CT scans are often blamed for causing cancer: Report

CTSCANHuddersfield, England, (IINA) – Doctors are increasingly using computerized tomography (CT) scans in order to more accurately diagnose patients, but, concerns have been raised about the increased risk of cancer in people who have undergone these scans, Mail Online health news reported quoting Health risk Professor Bob Heyman from University of Huddersfield.

A CT scan (or ‘CAT scan’) provides doctors with a much clearer picture of what is happening inside the body than conventional X-rays. But these machines also deliver a much higher dose of ionizing radiation.This not only causes tissue damage, but can increase the risk of cancer.

The increase in risk is proportional to the amount of radiation received. Risk accumulates with repeated exposure, and children are more susceptible than adults.

Because CT scans require many images to be taken in the same body area, they deliver more radiation than a conventional X-ray.For example, 50 times more radiation in the abdominal area has been detected. But a 50-fold increase in a very small number is still a small number.

It has been estimated that an abdominal scan delivers about six times as much ionizing radiation as a person would receive from the environment in a year. Authors of a large UK study found that children exposed to higher radiation doses from CT scans faced threefold increases in their risks of developing leukaemia and brain tumours compared with those who received lower doses.

The higher the amount of radiation the children received, the greater their chances of developing these cancers were. The number of children diagnosed with either cancer over a 17-year period was about 200 out of 180,000 who were scanned.About 170 of these 200 children would, according to the researchers, have developed cancer as a result of having had higher radiation exposure from CT scans.

They were chosen because the authors considered them to be most affected by radiation exposure.The overall estimated risk was therefore 170 in 180,000, or about one in a thousand. But there are methodological problems with this and similar research.

Some 30,000 children could not be included in the data analysis, mainly because their medical records were incomplete, and their omission might have affected the findings. And, although the researchers attempted to do so, we cannot rule out ‘reverse causation’, that is, some children having had more CT scans because they had underlying health problems, rather than vice versa.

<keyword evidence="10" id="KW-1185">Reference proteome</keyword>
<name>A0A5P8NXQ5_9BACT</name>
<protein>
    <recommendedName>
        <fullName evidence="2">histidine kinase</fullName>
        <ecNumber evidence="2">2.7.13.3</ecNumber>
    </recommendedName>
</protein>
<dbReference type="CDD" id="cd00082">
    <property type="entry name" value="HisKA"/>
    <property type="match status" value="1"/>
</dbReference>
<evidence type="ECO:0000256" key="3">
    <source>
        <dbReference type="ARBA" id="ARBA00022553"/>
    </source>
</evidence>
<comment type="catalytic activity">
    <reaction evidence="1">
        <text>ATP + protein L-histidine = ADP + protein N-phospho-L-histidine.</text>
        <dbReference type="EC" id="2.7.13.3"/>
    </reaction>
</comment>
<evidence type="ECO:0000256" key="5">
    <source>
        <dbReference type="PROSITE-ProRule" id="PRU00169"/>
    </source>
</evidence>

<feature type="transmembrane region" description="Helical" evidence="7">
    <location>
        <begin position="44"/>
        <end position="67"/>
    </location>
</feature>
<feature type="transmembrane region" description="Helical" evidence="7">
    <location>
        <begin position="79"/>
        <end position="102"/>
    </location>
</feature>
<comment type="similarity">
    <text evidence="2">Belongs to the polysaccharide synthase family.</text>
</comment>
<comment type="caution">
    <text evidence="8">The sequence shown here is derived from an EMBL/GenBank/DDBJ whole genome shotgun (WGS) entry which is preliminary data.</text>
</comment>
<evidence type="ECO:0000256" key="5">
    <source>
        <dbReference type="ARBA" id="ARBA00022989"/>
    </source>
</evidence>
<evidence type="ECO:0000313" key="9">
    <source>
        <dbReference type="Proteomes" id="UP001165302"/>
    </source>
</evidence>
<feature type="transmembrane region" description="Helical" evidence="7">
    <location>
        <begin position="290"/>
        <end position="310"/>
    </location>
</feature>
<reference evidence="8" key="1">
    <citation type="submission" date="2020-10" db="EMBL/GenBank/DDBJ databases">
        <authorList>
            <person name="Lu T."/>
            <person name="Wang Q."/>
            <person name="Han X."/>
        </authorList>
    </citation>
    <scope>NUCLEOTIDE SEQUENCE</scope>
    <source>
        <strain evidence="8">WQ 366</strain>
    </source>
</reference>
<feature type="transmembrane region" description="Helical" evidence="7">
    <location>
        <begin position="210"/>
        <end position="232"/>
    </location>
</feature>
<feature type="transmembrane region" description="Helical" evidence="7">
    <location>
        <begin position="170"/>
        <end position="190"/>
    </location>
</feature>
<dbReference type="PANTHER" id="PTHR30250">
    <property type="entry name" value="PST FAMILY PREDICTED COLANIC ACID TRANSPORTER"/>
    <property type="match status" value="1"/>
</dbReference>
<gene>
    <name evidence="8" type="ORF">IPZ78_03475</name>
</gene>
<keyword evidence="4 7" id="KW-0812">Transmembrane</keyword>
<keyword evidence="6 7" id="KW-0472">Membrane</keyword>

The researchers excluded children who were given CT scans because cancer was suspected. And as the authors acknowledge, this approach has limitations.

Children who receive CT scans may differ from those who do not in unknown ways which also make the former more likely to develop cancer.The only way to definitively exclude reverse causation would be to do a randomized controlled trial.

This would involve randomizing children into higher and lower exposure groups and following them up over a long period to see how many in each group developed cancer.This would, of course, be totally unethical.

Also, the findings don’t exclude the possibility that children who have CT scans become at greater risk of experiencing other diseases, or over longer time periods than were considered in the study.

Reverse causation might result in the risk from scans being overstated because the children who had more scans might have been more likely to develop cancers even if they had not been exposed to extra radiation.On the other hand, exclusion of other conditions and longer time periods might lead to the risk from scans being understated.

Overall, there is considerable uncertainty about the risk estimates generated by the study. Using UK data similar to that outlined above, researchers in the US concluded that about 2 per cent of US cancers would be caused by radiation from CT scans.

This conclusion is subject to the same cautions as detailed above. Also, the absence in the US of centralized databases of health records adds further complications to risk estimates.


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